The last time I saw my grandmother, Jojo, alive her arms were bound with thick, brown rope of the kind used to pull drowning bullocks out of rivers. The nursing home staff had tied her wrists to the wooden armrests of her chair. There she sat, in the corner of the tiny sitting-room, a room visitors entered carefully in search of their ageing relatives. The nursing home was a surprisingly small bungalow that housed about twenty elderly patients. The sitting-room had French doors that flooded the room with light but they were closed so the air was carpet-dust stale. Various ointments – Deep Heat, Dettol, Sudocream – masked the stink of despair.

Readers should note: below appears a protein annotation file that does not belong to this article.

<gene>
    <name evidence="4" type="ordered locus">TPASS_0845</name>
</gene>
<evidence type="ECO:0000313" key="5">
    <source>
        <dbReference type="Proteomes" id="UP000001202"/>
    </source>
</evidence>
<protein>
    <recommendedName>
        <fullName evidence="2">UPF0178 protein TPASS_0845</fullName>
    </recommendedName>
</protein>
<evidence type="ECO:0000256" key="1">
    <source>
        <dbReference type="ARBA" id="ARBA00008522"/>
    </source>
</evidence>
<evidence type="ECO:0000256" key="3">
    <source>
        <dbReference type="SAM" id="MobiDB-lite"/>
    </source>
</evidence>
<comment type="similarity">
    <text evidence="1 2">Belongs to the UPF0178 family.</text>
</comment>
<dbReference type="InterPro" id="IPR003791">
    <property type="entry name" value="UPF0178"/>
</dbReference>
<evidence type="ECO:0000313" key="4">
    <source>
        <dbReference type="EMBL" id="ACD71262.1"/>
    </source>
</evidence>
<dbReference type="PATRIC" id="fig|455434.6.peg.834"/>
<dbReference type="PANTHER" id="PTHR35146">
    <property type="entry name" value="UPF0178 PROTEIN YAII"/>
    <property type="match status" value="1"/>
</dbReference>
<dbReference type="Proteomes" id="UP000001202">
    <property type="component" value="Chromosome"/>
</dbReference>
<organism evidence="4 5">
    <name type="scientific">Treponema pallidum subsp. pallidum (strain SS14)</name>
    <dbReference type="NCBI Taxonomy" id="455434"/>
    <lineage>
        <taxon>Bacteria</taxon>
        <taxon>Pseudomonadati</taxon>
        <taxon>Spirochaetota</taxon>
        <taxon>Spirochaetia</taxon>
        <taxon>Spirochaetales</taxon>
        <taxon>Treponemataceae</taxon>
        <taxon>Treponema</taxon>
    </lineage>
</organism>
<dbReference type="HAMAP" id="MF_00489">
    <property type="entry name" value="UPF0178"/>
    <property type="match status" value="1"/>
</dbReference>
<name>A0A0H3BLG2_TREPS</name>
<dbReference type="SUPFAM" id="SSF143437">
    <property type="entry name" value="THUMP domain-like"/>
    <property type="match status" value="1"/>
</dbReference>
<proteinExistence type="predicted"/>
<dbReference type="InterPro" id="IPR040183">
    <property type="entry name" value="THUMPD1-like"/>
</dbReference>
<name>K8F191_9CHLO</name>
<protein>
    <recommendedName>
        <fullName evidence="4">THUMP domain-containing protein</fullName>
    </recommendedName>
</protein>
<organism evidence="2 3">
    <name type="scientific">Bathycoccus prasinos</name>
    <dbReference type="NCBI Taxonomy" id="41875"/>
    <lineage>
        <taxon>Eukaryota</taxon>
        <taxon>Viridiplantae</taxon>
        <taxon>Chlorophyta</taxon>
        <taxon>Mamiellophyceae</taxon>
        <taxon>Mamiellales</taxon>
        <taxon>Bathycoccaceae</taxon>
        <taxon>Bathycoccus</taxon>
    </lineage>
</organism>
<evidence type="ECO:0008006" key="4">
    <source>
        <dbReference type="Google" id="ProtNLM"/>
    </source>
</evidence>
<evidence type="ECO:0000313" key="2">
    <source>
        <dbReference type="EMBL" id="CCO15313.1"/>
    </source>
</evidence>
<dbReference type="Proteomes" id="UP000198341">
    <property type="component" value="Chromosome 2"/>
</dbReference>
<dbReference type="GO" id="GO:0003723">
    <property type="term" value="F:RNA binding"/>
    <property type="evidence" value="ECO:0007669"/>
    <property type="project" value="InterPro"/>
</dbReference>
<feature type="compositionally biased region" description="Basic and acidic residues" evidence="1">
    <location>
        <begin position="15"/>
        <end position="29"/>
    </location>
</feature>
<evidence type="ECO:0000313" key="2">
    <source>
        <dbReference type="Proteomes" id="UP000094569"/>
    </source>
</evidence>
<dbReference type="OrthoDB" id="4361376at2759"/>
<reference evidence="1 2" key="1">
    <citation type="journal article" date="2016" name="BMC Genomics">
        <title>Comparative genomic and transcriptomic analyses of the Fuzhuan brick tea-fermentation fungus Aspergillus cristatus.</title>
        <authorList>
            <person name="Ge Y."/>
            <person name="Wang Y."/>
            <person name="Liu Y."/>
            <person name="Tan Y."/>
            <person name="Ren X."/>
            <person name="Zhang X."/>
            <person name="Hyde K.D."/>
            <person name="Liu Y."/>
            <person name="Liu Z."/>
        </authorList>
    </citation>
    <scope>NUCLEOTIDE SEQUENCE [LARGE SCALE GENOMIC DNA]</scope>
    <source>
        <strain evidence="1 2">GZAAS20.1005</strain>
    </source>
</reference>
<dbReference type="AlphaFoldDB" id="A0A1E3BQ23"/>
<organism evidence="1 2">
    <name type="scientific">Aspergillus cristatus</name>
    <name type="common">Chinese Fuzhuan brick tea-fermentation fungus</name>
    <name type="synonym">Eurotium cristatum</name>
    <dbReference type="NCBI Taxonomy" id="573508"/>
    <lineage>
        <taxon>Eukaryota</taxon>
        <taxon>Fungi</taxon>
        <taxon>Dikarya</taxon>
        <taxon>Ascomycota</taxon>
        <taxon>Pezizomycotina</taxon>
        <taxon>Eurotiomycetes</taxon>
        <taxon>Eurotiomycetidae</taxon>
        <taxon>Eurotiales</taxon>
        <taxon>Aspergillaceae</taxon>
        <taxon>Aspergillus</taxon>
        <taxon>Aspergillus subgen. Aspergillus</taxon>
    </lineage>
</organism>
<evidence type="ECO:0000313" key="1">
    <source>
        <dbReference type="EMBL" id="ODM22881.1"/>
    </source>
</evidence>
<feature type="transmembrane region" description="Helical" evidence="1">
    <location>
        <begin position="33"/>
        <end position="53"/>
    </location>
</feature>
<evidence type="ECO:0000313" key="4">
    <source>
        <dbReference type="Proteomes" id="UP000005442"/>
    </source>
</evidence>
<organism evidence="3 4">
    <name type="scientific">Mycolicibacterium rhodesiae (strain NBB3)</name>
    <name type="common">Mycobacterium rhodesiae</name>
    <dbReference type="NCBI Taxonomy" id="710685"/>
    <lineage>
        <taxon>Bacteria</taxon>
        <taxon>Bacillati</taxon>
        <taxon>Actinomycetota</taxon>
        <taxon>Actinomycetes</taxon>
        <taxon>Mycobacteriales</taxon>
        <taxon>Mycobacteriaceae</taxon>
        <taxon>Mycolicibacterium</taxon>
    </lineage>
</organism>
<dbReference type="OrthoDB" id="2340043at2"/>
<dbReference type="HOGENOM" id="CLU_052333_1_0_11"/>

I looked at Jojo and my stomach cramped. My mother chatted to her as if nothing were wrong, asking her if she was well, if the nurses were looking after her. I had to look away. One other woman received visitors in the cramped room. I focussed on her but that didn’t help much. Mouth clamped tightly, the old woman held onto her knees and rocked ever so slightly back and forth as her daughter explained why her grandchildren had not come to see her. They’re busy at football training, she explained. They’re all obsessed with soccer after Italia ’90.
The old woman’s rocking intensified. Her lips disappeared.